Locus magazine fittingly inaugurated a separate award for fantasy novels with this posthumous work from one of the modern founders of the field. The fantasy genre would not exist in the form it does today without Tolkien’s Middle-Earth. After Tolkien died in the early ‘70s, his son Christopher gathered together various writings on the history of Middle-Earth; the Simarillion is the result, and it’s basically the mythical texts of Tolkien’s world rather than any sort of coherent novel.
In fact, there are a lot of similarities and parallels with the Bible. We get five separate texts here. The first is a creation story. A powerful deity brings the universe to life with music. The second book briefly describes the several lesser deities around the creator, like gods or angels, who eventually come to dwell in Middle-Earth. One of them, Melkor or Morgoth, wants more power for himself (the parallels with Satan are pretty clear) and becomes the enemy of all that is good on Middle-Earth. The fourth book is a tale of human hubris which is basically Babel meets Atlantis, and the final book tells the familiar story of the Rings.
The third book makes up the bulk of the text and follows the great battles between Melkor and the rest of Middle Earth through the “first age.” Many of these battles revolve around a trio of cursed magic jewels called the Simaril that come to rest in the crown of Melkor. Basically, we get a series of names of gods and elves and kings (often the same figure has multiple names) and their heroic deeds. A few moments really stand out, the story of forbidden human-elf love “Of Beren and Luthien” above all, but most of the work requires very careful and studious reading to follow the minutiae of a foreign history.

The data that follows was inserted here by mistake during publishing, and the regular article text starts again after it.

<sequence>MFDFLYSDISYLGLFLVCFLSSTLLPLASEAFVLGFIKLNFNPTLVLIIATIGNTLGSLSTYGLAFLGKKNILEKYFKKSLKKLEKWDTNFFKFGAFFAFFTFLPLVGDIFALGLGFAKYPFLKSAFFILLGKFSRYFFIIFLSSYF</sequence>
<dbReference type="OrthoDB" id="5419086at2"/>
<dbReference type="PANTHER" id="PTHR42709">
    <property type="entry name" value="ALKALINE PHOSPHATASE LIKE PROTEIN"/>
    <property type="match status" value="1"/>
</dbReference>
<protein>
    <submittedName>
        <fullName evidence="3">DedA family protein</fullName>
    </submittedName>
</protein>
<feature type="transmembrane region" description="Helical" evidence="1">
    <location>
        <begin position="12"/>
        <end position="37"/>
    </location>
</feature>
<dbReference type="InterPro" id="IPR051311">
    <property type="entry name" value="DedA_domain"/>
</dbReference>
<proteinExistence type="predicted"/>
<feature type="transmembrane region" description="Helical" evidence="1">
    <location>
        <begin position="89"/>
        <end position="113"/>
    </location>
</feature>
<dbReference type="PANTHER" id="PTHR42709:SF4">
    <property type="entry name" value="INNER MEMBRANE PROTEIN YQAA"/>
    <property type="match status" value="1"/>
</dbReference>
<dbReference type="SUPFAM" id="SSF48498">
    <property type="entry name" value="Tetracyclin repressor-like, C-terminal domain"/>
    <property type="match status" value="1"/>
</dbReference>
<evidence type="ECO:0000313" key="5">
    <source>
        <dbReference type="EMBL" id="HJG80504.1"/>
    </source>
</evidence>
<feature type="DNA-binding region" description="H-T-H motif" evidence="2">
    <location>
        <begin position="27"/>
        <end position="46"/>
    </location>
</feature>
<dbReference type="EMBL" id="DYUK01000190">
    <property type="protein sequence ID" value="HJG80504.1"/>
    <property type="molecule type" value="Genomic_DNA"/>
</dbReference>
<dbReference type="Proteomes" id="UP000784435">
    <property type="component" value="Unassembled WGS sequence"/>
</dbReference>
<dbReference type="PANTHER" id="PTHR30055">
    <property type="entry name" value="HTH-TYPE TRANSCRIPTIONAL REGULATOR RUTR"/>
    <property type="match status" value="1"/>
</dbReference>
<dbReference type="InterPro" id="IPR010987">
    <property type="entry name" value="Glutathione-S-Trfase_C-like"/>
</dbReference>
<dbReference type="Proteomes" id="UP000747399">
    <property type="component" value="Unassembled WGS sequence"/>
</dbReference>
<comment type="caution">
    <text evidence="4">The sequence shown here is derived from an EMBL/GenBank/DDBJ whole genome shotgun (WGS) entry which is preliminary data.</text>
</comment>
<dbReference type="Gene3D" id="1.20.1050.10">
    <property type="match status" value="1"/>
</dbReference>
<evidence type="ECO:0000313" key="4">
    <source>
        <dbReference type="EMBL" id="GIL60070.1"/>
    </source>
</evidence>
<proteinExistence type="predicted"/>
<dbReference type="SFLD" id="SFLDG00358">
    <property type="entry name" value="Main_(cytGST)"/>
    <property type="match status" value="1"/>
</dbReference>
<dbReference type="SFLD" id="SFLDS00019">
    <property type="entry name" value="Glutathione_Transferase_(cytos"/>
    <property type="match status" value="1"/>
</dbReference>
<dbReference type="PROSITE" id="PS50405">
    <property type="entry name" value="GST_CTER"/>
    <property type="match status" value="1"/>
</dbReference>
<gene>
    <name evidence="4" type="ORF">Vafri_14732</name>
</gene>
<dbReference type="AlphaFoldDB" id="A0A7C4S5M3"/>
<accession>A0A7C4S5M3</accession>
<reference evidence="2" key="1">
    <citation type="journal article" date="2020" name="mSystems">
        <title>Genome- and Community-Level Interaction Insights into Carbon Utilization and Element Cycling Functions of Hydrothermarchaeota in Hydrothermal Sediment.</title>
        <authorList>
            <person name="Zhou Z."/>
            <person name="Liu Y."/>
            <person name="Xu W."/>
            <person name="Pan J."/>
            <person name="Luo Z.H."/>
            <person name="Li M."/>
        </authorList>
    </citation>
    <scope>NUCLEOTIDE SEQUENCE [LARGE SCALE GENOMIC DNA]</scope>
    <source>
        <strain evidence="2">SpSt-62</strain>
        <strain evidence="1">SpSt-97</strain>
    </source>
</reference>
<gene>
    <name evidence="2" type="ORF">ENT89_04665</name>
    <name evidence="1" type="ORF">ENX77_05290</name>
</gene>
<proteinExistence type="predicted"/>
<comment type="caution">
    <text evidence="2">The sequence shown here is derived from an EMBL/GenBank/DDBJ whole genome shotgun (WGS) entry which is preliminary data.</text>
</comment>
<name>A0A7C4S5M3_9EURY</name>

I think that if you meet two requirements, you will probably love this book. You must a). love The Lord of the Rings novels and the world that Tolkein created in Middle-Earth, and b). you have to take your time with this work, learn the multiple names for all of the beings and creatures described within and carefully follow their interlocking histories. For my part, I a). really enjoyed the Lord of the Rings novels and had a great time with the films (to be discussed later), but “love” is a very strong word, and b). I am in the midst of a project requiring me to read about two hundred novels and have a day job that also requires an inordinate amount of reading, so I’m not going to stop everything for a month and drink in every rich detail of Middle Earth’s history.
In other words, I did not love the book. Really, I barely made it through. But, I still think others who do meet the requirements should check it out (though they probably already have), and someday I might like to read it again and really take my time with it.